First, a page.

If you have any questions about this story, or about the Mocavo Community Digitization Grant, please feel free to contact us at email@example.com.
Whether you are new to genealogy or have been studying your family history for years, we want to help. We are excited to introduce the Mocavo Learning Center, a resource that provides expert advice and best practices to aid you in your research. The Mocavo Learning Center includes instructional articles and tools – like forms and questionnaires – that will help you record and organize your research.
The Mocavo Learning Center contains the following helpful categories:
- Getting Started: Are you new to genealogy and don’t know where to start? Let us help you get on the right track with detailed guides that walk you through each step of the family history research process.
- What’s New on Mocavo: Discover new record collections as they are added to the Mocavo Community.
- Resources and Records: Gain insight into many popular as well as lesser-known records and resources that bring you closer to discovering your heritage.
- Resources by Location: Learn about multiple records and resources you will use when your research leads you to different areas of the world.
- Tips & Tricks: Uncover little secrets that help make discoveries and break through your brick walls.
- Family History Toolkit: View and print multiple genealogy forms that help you record and organize your research.
There is something helpful for every genealogist! Visit the Mocavo Learning Center today to learn how to get even closer to discovering your family’s story.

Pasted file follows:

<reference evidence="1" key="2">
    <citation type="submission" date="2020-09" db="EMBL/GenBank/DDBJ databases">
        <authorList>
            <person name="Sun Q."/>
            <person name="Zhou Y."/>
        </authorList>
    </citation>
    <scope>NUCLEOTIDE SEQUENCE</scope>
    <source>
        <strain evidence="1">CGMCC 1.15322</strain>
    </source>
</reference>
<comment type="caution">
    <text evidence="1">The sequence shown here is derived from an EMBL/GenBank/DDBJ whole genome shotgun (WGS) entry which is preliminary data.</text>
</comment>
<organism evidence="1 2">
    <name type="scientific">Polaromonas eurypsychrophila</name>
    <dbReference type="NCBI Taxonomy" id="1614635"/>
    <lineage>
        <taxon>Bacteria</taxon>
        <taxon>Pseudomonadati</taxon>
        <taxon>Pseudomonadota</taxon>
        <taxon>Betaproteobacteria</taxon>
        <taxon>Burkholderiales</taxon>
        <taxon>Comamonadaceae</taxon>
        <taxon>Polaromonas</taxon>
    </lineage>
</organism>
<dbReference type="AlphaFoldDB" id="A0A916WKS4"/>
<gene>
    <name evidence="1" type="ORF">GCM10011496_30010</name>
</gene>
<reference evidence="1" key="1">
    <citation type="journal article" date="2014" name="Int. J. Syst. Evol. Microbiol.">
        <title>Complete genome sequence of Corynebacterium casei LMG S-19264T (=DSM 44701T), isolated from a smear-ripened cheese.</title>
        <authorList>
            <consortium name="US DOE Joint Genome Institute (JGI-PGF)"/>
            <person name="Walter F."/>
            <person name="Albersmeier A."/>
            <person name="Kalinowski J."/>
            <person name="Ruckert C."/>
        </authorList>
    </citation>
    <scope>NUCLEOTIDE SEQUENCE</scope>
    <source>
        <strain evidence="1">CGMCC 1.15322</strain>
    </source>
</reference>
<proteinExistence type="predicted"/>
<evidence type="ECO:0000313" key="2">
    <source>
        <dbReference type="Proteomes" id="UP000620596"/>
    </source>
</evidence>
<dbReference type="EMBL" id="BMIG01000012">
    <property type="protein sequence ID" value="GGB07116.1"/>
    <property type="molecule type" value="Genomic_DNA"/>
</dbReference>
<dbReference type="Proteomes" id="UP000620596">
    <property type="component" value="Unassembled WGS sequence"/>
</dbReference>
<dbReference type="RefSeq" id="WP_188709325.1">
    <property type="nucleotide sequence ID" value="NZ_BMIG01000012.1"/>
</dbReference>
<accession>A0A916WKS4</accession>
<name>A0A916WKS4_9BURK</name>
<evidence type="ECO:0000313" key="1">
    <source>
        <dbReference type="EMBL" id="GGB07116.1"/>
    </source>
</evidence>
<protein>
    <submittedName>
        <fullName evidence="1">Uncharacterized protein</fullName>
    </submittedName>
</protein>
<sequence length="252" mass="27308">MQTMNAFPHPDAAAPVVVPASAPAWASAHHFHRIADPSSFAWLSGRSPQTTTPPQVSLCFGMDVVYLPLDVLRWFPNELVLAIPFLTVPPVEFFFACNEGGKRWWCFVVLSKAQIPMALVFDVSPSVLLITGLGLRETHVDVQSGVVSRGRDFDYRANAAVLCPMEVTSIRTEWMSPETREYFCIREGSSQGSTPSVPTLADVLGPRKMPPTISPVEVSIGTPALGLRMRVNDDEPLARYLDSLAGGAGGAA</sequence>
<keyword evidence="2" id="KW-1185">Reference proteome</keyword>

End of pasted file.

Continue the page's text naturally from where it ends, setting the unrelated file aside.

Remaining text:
Many of us piece together the puzzle of our family’s history by building and interacting with a digital family tree. We at Mocavo understand the importance of being able to bring your family history to life online, which is why we are proud to announce our new Family Tree Viewer.
The viewer enables you to build a new family tree from scratch, and/or upload a GEDCOM file to your Mocavo profile. Once you have created or uploaded a family tree, you will then have access to an entirely new set of features that will further help you uncover the mystery of your family history.
With the new Family Tree Viewer you can:
- Build multiple family trees
- Create profile pages for each ancestor
- Save discoveries to ancestor profile pages
- Search for ancestors within your tree
- Export your tree to a GEDCOM file
- Set custom alerts for the ancestors in your tree
You can create or upload as many family trees as you would like. You can make your tree public (share your tree with the Mocavo Community to help others discover their family history) or keep it completely private (no one will be able to view, or search for your tree). Take advantage of the ability to bring your family tree to life on Mocavo today at www.mocavo.com/treeviewer. If you have any questions, please contact support at firstname.lastname@example.org.